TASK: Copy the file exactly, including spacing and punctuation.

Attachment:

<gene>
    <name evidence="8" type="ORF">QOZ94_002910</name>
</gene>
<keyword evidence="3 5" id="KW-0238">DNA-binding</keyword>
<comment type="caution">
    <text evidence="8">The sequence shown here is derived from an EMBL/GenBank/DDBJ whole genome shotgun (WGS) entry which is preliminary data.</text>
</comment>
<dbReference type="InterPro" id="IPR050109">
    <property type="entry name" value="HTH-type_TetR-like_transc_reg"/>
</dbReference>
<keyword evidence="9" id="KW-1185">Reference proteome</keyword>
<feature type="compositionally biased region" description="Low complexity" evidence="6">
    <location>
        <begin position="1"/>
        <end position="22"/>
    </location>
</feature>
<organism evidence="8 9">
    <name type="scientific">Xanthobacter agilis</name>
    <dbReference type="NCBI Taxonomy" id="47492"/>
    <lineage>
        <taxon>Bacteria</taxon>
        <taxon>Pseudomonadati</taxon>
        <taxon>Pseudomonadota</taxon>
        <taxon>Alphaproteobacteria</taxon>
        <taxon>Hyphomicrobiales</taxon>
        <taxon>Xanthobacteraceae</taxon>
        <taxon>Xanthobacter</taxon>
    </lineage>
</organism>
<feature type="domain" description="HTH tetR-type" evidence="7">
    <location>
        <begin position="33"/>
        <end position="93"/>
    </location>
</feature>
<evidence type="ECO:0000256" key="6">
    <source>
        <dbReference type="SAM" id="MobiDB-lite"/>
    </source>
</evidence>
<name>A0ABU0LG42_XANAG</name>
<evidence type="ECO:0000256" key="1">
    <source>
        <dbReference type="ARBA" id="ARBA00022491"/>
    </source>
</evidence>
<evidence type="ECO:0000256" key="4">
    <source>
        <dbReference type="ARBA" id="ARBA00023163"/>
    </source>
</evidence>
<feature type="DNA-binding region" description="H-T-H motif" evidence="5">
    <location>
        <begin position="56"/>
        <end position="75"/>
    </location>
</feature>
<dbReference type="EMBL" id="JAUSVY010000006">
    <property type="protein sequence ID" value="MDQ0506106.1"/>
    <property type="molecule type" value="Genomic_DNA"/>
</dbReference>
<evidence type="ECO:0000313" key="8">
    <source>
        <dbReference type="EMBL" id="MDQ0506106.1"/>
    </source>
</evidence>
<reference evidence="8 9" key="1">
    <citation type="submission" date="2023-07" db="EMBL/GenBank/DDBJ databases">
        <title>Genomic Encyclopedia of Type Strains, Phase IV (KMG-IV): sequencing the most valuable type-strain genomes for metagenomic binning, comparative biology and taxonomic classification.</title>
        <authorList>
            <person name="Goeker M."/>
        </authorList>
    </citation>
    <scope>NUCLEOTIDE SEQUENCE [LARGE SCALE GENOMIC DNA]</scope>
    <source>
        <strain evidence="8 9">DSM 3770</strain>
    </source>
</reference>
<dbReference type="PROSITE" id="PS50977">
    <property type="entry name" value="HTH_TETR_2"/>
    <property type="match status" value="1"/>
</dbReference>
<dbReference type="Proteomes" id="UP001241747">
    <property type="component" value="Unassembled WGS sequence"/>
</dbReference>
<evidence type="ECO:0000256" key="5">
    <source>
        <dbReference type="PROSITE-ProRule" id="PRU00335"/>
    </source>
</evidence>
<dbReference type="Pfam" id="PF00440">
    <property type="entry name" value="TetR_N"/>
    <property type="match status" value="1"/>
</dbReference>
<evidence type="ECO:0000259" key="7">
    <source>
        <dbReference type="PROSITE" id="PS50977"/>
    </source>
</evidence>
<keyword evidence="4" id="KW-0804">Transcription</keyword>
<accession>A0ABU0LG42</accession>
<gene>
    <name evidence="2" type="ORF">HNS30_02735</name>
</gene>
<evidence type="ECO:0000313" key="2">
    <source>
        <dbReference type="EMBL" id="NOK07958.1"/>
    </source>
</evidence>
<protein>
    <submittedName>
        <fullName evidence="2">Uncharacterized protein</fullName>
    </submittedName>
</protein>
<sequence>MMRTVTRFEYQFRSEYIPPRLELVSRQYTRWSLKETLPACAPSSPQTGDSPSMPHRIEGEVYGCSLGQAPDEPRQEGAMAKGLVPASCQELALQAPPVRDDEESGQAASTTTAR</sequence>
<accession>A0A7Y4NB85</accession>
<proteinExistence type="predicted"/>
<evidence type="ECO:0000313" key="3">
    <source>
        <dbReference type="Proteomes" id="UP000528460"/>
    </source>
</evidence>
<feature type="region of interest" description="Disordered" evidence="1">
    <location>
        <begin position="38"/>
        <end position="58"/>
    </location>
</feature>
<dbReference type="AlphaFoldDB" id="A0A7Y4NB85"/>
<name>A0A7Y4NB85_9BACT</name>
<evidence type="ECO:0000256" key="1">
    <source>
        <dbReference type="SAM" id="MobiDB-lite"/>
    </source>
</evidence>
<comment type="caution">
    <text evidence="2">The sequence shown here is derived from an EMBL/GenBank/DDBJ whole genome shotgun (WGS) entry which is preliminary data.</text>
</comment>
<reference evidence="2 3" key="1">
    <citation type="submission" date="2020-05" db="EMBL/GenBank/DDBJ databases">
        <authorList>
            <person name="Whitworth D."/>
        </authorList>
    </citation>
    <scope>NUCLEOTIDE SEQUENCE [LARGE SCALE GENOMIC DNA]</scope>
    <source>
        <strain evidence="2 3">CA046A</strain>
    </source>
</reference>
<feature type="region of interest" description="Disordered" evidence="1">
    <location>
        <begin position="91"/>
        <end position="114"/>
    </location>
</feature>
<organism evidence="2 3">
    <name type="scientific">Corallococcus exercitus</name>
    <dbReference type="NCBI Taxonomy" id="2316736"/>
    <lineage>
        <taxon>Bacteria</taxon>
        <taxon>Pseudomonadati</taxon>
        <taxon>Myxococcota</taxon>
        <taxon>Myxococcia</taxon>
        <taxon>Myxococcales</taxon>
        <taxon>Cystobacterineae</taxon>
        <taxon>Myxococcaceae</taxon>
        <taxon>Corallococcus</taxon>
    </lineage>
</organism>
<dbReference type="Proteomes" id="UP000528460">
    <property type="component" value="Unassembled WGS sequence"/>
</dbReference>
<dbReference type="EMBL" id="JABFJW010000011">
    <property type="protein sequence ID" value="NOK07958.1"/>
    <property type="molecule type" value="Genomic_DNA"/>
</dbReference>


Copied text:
<gene>
    <name evidence="8" type="ORF">QOZ94_002910</name>
</gene>
<keyword evidence="3 5" id="KW-0238">DNA-binding</keyword>
<comment type="caution">
    <text evidence="8">The sequence shown here is derived from an EMBL/GenBank/DDBJ whole genome shotgun (WGS) entry which is preliminary data.</text>
</comment>
<dbReference type="InterPro" id="IPR050109">
    <property type="entry name" value="HTH-type_TetR-like_transc_reg"/>
</dbReference>
<keyword evidence="9" id="KW-1185">Reference proteome</keyword>
<feature type="compositionally biased region" description="Low complexity" evidence="6">
    <location>
        <begin position="1"/>
        <end position="22"/>
    </location>
</feature>
<organism evidence="8 9">
    <name type="scientific">Xanthobacter agilis</name>
    <dbReference type="NCBI Taxonomy" id="47492"/>
    <lineage>
        <taxon>Bacteria</taxon>
        <taxon>Pseudomonadati</taxon>
        <taxon>Pseudomonadota</taxon>
        <taxon>Alphaproteobacteria</taxon>
        <taxon>Hyphomicrobiales</taxon>
        <taxon>Xanthobacteraceae</taxon>
        <taxon>Xanthobacter</taxon>
    </lineage>
</organism>
<feature type="domain" description="HTH tetR-type" evidence="7">
    <location>
        <begin position="33"/>
        <end position="93"/>
    </location>
</feature>
<evidence type="ECO:0000256" key="6">
    <source>
        <dbReference type="SAM" id="MobiDB-lite"/>
    </source>
</evidence>
<name>A0ABU0LG42_XANAG</name>
<evidence type="ECO:0000256" key="1">
    <source>
        <dbReference type="ARBA" id="ARBA00022491"/>
    </source>
</evidence>
<evidence type="ECO:0000256" key="4">
    <source>
        <dbReference type="ARBA" id="ARBA00023163"/>
    </source>
</evidence>
<feature type="DNA-binding region" description="H-T-H motif" evidence="5">
    <location>
        <begin position="56"/>
        <end position="75"/>
    </location>
</feature>
<dbReference type="EMBL" id="JAUSVY010000006">
    <property type="protein sequence ID" value="MDQ0506106.1"/>
    <property type="molecule type" value="Genomic_DNA"/>
</dbReference>
<evidence type="ECO:0000313" key="8">
    <source>
        <dbReference type="EMBL" id="MDQ0506106.1"/>
    </source>
</evidence>
<reference evidence="8 9" key="1">
    <citation type="submission" date="2023-07" db="EMBL/GenBank/DDBJ databases">
        <title>Genomic Encyclopedia of Type Strains, Phase IV (KMG-IV): sequencing the most valuable type-strain genomes for metagenomic binning, comparative biology and taxonomic classification.</title>
        <authorList>
            <person name="Goeker M."/>
        </authorList>
    </citation>
    <scope>NUCLEOTIDE SEQUENCE [LARGE SCALE GENOMIC DNA]</scope>
    <source>
        <strain evidence="8 9">DSM 3770</strain>
    </source>
</reference>
<dbReference type="PROSITE" id="PS50977">
    <property type="entry name" value="HTH_TETR_2"/>
    <property type="match status" value="1"/>
</dbReference>
<dbReference type="Proteomes" id="UP001241747">
    <property type="component" value="Unassembled WGS sequence"/>
</dbReference>
<evidence type="ECO:0000256" key="5">
    <source>
        <dbReference type="PROSITE-ProRule" id="PRU00335"/>
    </source>
</evidence>
<dbReference type="Pfam" id="PF00440">
    <property type="entry name" value="TetR_N"/>
    <property type="match status" value="1"/>
</dbReference>
<evidence type="ECO:0000259" key="7">
    <source>
        <dbReference type="PROSITE" id="PS50977"/>
    </source>
</evidence>
<keyword evidence="4" id="KW-0804">Transcription</keyword>
<accession>A0ABU0LG42</accession>
<gene>
    <name evidence="2" type="ORF">HNS30_02735</name>
</gene>
<evidence type="ECO:0000313" key="2">
    <source>
        <dbReference type="EMBL" id="NOK07958.1"/>
    </source>
</evidence>
<protein>
    <submittedName>
        <fullName evidence="2">Uncharacterized protein</fullName>
    </submittedName>
</protein>
<sequence>MMRTVTRFEYQFRSEYIPPRLELVSRQYTRWSLKETLPACAPSSPQTGDSPSMPHRIEGEVYGCSLGQAPDEPRQEGAMAKGLVPASCQELALQAPPVRDDEESGQAASTTTAR</sequence>
<accession>A0A7Y4NB85</accession>
<proteinExistence type="predicted"/>
<evidence type="ECO:0000313" key="3">
    <source>
        <dbReference type="Proteomes" id="UP000528460"/>
    </source>
</evidence>
<feature type="region of interest" description="Disordered" evidence="1">
    <location>
        <begin position="38"/>
        <end position="58"/>
    </location>
</feature>
<dbReference type="AlphaFoldDB" id="A0A7Y4NB85"/>
<name>A0A7Y4NB85_9BACT</name>
<evidence type="ECO:0000256" key="1">
    <source>
        <dbReference type="SAM" id="MobiDB-lite"/>
    </source>
</evidence>
<comment type="caution">
    <text evidence="2">The sequence shown here is derived from an EMBL/GenBank/DDBJ whole genome shotgun (WGS) entry which is preliminary data.</text>
</comment>
<reference evidence="2 3" key="1">
    <citation type="submission" date="2020-05" db="EMBL/GenBank/DDBJ databases">
        <authorList>
            <person name="Whitworth D."/>
        </authorList>
    </citation>
    <scope>NUCLEOTIDE SEQUENCE [LARGE SCALE GENOMIC DNA]</scope>
    <source>
        <strain evidence="2 3">CA046A</strain>
    </source>
</reference>
<feature type="region of interest" description="Disordered" evidence="1">
    <location>
        <begin position="91"/>
        <end position="114"/>
    </location>
</feature>
<organism evidence="2 3">
    <name type="scientific">Corallococcus exercitus</name>
    <dbReference type="NCBI Taxonomy" id="2316736"/>
    <lineage>
        <taxon>Bacteria</taxon>
        <taxon>Pseudomonadati</taxon>
        <taxon>Myxococcota</taxon>
        <taxon>Myxococcia</taxon>
        <taxon>Myxococcales</taxon>
        <taxon>Cystobacterineae</taxon>
        <taxon>Myxococcaceae</taxon>
        <taxon>Corallococcus</taxon>
    </lineage>
</organism>
<dbReference type="Proteomes" id="UP000528460">
    <property type="component" value="Unassembled WGS sequence"/>
</dbReference>
<dbReference type="EMBL" id="JABFJW010000011">
    <property type="protein sequence ID" value="NOK07958.1"/>
    <property type="molecule type" value="Genomic_DNA"/>
</dbReference>